Guest Post by Garth Paltridge

Re The Dessler and Davis Paper

Its primary aim is to make the point that, in the authors’ opinion, the negative NCEP trends (reported in Paltridge et al – i.e. in PO9) in water vapour concentration in the middle and upper troposphere are spurious – and therefore that overall water vapour feedback in the climate system is indeed positive and is an amplifier of global warming.  It supports this opinion with:

(a) A simple comparison of the NCEP trends with the trends from four other re-analysis data sets.  The comparison indicates that the three most recently developed re-analyses have positive trends in the middle and upper troposphere.

(b) Correlations (from each of the re-analyses) between middle and upper level water vapour concentration qmu and surface temperature T.  These show that, at least for overall short-term change on time scales less than 10 years, all the correlations are positive and thereby indicate positive feedback.

(c ) Comment to the effect that the concept of long-term positive feedback is in accord with virtually all of the independent lines of evidence (models, observations, theory, and newer re-analyses).

RE (a):  A central issue is that the NCEP re-analysis relies on balloon observations of water vapour, whereas all the other re-analyses use satellite data of one form or another.  The other re-analyses may or may not use balloon data as well as satellite data.  The ERA40 re-analysis certainly includes balloon data, and that particular re-analysis also has a tendency toward negative trends of middle and upper level water vapour.

Raw balloon data (tropical data as examined in PO9 for instance) seem to show a negative long-term trend of water vapour at the upper levels.  Raw satellite data (as mentioned in PO9 and the Dessler paper for instance) seem to show a positive trend.

So the most likely and straightforward explanation of the difference between the outputs of the re-analysis schemes is that they (the schemes) are actually behaving as they were intended – namely, they are simply reflecting the behaviour of their different sources of input data.  Which, if so, leads not to the question of whether some re-analyses are ‘newer’ than others, but to the question of which source of input data (balloon or satellite) has the greater potential for error, and whether, in either case, those errors would or could lead to the trends that are observed.   Any significant attempt to resolve such a question would have to consider not only the potential errors of both the balloon and the satellite information, but also the possibility that different sorts of satellite data have been introduced into the re-analysis schemes at different times over the 30-year period since 1979.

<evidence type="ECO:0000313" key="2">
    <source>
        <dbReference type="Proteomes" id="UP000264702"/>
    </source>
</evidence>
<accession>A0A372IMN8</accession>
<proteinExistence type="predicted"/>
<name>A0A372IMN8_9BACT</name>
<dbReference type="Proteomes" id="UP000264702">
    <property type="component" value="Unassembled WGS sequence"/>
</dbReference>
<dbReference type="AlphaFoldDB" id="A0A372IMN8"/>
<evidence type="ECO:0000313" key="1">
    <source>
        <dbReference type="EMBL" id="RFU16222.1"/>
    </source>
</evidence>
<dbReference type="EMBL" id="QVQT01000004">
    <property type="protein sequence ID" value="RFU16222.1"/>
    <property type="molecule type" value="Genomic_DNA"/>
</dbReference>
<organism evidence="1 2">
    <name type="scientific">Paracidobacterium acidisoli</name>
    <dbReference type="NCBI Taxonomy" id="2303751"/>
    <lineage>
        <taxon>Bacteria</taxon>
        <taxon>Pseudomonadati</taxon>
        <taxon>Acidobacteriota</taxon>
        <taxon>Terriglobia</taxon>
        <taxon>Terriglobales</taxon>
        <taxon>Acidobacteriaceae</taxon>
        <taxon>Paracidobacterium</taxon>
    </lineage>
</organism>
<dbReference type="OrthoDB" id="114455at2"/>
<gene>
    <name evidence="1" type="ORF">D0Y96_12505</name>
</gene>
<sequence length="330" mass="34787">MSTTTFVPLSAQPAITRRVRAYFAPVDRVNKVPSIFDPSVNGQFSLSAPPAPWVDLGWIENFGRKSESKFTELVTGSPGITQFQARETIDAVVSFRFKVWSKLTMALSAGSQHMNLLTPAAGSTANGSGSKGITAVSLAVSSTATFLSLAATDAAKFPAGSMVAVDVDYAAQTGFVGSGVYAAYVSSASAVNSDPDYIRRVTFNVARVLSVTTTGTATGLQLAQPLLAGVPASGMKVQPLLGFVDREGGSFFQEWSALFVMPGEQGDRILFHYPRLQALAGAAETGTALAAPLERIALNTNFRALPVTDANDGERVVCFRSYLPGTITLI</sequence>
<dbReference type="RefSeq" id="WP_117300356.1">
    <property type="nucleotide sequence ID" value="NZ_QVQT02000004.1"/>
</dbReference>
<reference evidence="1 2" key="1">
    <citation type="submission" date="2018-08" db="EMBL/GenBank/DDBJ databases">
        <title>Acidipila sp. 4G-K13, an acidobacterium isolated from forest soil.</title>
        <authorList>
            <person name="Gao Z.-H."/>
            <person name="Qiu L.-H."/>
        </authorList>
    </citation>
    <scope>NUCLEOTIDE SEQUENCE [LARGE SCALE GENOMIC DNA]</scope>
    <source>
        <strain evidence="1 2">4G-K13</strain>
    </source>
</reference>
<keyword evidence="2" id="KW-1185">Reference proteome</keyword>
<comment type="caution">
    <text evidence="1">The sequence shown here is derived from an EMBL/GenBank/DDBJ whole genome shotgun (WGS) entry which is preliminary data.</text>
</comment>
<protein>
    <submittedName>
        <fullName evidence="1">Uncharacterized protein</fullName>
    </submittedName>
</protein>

The bottom line here is that it is a bit infra-dig to give the impression that the NCEP re-analysis is a single “outlier” pitched against a number of other independent re-analyses and can therefore probably be discarded.  If one ignores the question of which is the more reliable as input data (satellite or balloon data), the balance of ‘likelihood of verisimilitude’ between NCEP and the others has to be more like 50:50.

And therefore it is also a bit infra-dig to talk fairly extensively about the well-known problems associated with balloon measurements and make no reference to the many and various problems associated with satellite data.   (I have heard it said for instance that it is difficult enough to believe past satellite data on trends of total water vapour content – let alone of the water vapour concentration at any particular level).

Re (b): Much of the Dessler and Davis discussion is devoted to the correlation between changes in upper-level water vapour qmu with changes in surface temperature T.  In particular it is devoted to the possibility flagged in PO9 that the long-term correlation may be negative even though the short-term correlation is positive.

The authors say that there is no theory to explain such a difference in the sign of the correlations.  Suffice it to say that PO9 contains a diagram and discussion concerning two (admittedly only qualitative) theoretical suggestions as to how such an eventuality might occur.  The suggestions concern possible causes of long-term increase in the stability of the lower atmosphere – an event which, according to the NCEP data, indeed seems to have occurred over the last few decades, and which, if real and continued, could confine a long-term increase of water vapour concentration to the convective boundary layer.  (One of the possible causes is the relatively large increase in radiative heating in the middle troposphere associated with increasing CO2).  This is not to say that such theories are correct, but the absence of any reference to them suggests a reluctance even to contemplate arguments on the other side of the fence.

The authors make the point that there is poorer agreement among the re-analyses about the qmu vs T correlation on time scales longer than 10 years than there is about the correlation on time scales less than 10 years.  They attribute this to “handling data inhomogeneities” having more impact on long-term trends than short-term trends.  Fair enough.  But they could also have pointed out for the record that, at least at face value, the slopes of the long-term correlations displayed in their diagram are generally a lot less than those of the short-term correlations, and that some of them are indeed negative at certain levels.  The bottom line here is that even a reduction of slope (if it were verified) would be very significant in the overall water-vapour feedback story.